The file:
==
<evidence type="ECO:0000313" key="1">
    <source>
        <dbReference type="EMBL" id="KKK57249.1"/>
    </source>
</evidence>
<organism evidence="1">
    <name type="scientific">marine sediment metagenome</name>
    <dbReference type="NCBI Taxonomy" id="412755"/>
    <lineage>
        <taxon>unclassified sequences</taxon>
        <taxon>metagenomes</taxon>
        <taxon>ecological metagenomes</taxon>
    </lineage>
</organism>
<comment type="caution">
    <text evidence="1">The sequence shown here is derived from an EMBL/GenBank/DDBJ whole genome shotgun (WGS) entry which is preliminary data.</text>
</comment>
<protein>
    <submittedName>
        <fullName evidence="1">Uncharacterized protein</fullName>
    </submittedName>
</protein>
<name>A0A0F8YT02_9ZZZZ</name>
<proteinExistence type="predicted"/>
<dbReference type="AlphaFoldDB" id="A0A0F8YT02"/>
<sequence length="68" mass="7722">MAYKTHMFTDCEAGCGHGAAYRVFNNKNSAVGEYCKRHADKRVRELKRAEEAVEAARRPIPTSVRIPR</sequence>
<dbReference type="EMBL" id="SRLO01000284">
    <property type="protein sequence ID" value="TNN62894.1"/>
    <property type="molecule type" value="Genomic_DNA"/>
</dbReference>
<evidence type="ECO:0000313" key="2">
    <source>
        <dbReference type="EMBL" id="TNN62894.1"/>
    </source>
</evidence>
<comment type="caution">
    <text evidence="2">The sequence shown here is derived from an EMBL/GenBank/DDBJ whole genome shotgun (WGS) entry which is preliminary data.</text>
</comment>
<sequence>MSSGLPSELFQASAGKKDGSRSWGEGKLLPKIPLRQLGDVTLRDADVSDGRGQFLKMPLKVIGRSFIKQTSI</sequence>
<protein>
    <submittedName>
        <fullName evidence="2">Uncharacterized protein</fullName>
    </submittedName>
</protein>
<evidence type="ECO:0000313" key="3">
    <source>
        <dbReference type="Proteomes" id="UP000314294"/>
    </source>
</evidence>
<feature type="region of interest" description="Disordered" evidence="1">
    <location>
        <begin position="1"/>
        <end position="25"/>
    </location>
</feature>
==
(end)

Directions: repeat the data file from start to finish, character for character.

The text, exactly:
<evidence type="ECO:0000313" key="1">
    <source>
        <dbReference type="EMBL" id="KKK57249.1"/>
    </source>
</evidence>
<organism evidence="1">
    <name type="scientific">marine sediment metagenome</name>
    <dbReference type="NCBI Taxonomy" id="412755"/>
    <lineage>
        <taxon>unclassified sequences</taxon>
        <taxon>metagenomes</taxon>
        <taxon>ecological metagenomes</taxon>
    </lineage>
</organism>
<comment type="caution">
    <text evidence="1">The sequence shown here is derived from an EMBL/GenBank/DDBJ whole genome shotgun (WGS) entry which is preliminary data.</text>
</comment>
<protein>
    <submittedName>
        <fullName evidence="1">Uncharacterized protein</fullName>
    </submittedName>
</protein>
<name>A0A0F8YT02_9ZZZZ</name>
<proteinExistence type="predicted"/>
<dbReference type="AlphaFoldDB" id="A0A0F8YT02"/>
<sequence length="68" mass="7722">MAYKTHMFTDCEAGCGHGAAYRVFNNKNSAVGEYCKRHADKRVRELKRAEEAVEAARRPIPTSVRIPR</sequence>
<dbReference type="EMBL" id="SRLO01000284">
    <property type="protein sequence ID" value="TNN62894.1"/>
    <property type="molecule type" value="Genomic_DNA"/>
</dbReference>
<evidence type="ECO:0000313" key="2">
    <source>
        <dbReference type="EMBL" id="TNN62894.1"/>
    </source>
</evidence>
<comment type="caution">
    <text evidence="2">The sequence shown here is derived from an EMBL/GenBank/DDBJ whole genome shotgun (WGS) entry which is preliminary data.</text>
</comment>
<sequence>MSSGLPSELFQASAGKKDGSRSWGEGKLLPKIPLRQLGDVTLRDADVSDGRGQFLKMPLKVIGRSFIKQTSI</sequence>
<protein>
    <submittedName>
        <fullName evidence="2">Uncharacterized protein</fullName>
    </submittedName>
</protein>
<evidence type="ECO:0000313" key="3">
    <source>
        <dbReference type="Proteomes" id="UP000314294"/>
    </source>
</evidence>
<feature type="region of interest" description="Disordered" evidence="1">
    <location>
        <begin position="1"/>
        <end position="25"/>
    </location>
</feature>